When I get up in the morning, one of the first things I do is glance at myself in the mirror and assess my hair, which is usually an unruly mess. Curly hair has a mind of its own. If it’s a rainy or humid day, look out.

Are we never satisfied with our hair? We whine that it’s the wrong texture, color, too thin, or too thick! Maybe the Amish have the right idea not having their homes lined with mirrors other than in the bathroom or a hand mirror. I’ve considered that hiding my hair under a white prayer cap could have its advantages. And never cutting it wouldn’t be so bad—I think.

When women largely discarded wearing head coverings, the plain people became steadfast defenders of this time-honored custom, according to Stephen Scott.

Some very conservative plain people regard the head covering as an essential part of the women’s dress but do not fully base the practice on scriptural teachings. Others point to the Bible to explain why they both advocate and wear prayer caps. Certain verses admonish a woman’s head be covered in symbolic obedience to God’s order of creation. Some women feel it is so important that they wear a form of covering even in bed.

Plain people like the Amish believe the Bible teaches women should wear two coverings: her natural long hair plus something placed over the hair. A woman’s hair is saved for her husband alone and a plain woman is seldom seen in public without some kind of head covering. This practice was apparently widespread in Western society from ancient times until the late 19th century.

In most plain groups, the women part their hair in the center of their heads. My fabulous and dear mother used to wear her hair the same way every day: her long tresses parted in the center and pulled back into a bun. She never wore her hair down, except to comb it in private. I was shocked and grief-stricken when she was diagnosed with brain cancer and needed immediate surgery. Most of her hair was shaved off, then radiation and chemotherapy confiscated the rest. I’ve contemplated my hair falling out from cancer treatments and thought that losing it might be the most bitter part of the disease, which shows you what a vain person I am. But at least I’ve given up trying to straighten my wavy mass and look like my older sister, who of course has the straight hair I longed for.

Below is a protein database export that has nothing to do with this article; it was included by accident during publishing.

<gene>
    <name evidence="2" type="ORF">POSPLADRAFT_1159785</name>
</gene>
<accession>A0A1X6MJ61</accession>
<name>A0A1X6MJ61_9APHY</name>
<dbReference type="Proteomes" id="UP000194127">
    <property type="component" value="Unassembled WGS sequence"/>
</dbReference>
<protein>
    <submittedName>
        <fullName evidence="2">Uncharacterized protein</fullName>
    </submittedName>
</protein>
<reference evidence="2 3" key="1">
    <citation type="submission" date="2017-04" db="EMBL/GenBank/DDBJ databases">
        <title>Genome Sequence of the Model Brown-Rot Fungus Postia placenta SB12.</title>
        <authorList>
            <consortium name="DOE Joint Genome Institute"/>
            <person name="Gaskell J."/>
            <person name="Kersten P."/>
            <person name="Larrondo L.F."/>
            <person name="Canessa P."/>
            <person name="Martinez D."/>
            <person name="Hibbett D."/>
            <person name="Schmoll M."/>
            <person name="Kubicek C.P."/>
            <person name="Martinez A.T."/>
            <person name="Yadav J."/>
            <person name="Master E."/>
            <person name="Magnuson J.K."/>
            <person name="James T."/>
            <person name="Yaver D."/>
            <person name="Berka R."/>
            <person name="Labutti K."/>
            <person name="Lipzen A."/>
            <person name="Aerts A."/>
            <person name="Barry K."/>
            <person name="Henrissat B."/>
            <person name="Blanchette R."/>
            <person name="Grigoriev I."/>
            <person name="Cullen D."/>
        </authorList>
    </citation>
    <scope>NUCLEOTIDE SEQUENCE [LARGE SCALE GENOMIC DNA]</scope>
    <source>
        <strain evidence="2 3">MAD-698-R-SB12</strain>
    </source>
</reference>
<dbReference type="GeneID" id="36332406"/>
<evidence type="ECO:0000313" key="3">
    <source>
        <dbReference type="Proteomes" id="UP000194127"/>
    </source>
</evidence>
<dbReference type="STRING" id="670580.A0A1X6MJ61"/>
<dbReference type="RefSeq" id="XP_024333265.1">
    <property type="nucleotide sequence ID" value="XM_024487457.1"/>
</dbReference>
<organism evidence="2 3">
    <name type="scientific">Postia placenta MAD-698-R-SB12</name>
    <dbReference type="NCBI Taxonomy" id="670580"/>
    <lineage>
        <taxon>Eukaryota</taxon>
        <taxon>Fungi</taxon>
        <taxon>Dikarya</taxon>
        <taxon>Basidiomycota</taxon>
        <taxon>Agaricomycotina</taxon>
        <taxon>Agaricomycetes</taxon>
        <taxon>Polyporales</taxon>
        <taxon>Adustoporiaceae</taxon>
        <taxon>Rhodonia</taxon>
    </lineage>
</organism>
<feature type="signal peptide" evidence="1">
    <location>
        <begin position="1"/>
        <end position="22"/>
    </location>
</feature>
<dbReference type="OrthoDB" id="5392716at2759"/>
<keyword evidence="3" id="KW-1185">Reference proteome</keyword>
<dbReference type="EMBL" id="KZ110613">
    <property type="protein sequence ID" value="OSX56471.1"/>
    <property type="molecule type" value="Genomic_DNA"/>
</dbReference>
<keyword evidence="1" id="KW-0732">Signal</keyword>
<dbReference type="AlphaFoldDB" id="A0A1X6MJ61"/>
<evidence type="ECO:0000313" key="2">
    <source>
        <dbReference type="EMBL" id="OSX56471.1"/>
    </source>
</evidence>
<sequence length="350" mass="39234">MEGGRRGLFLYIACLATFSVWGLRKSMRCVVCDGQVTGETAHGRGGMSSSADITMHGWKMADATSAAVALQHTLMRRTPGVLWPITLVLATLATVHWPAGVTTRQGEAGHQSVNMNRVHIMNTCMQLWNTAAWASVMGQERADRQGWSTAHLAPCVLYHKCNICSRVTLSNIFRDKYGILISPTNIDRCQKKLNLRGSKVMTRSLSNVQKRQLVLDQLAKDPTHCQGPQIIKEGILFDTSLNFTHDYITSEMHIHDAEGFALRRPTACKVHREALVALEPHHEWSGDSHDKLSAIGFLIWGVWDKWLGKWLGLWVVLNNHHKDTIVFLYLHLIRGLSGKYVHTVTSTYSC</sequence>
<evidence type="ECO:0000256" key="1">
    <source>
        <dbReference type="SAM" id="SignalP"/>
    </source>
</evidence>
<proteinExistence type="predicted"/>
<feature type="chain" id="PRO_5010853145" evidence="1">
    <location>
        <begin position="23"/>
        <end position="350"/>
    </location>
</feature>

To be fair: Not only women fuss about their hair. There are hair products galore available for men with thinning hair or who wish to change color. How about  “bad hat hair,” the result of wearing a baseball cap all day? And then there is the question of why Amish men wear their unique haircuts and hats. I’ll have to delve into that subject another day. In the meantime, may you all have a good hair day!

A question:  If you’re a woman, how would you feel about pinning up your hair and wearing a head covering?  Any other thoughts on hair? Leave a comment and enter to win this pretty Amish-made Tea Towel and a copy of either Pennsylvania Patchwork or Leaving Lancaster! USA residents only. Winner has one week to respond.

Congratulations to Rita M., last week’s winner of the charming Amish-made potholder, plus a copy of Pennsylvania Patchwork or Leaving Lancaster! Thanks to all who left comments!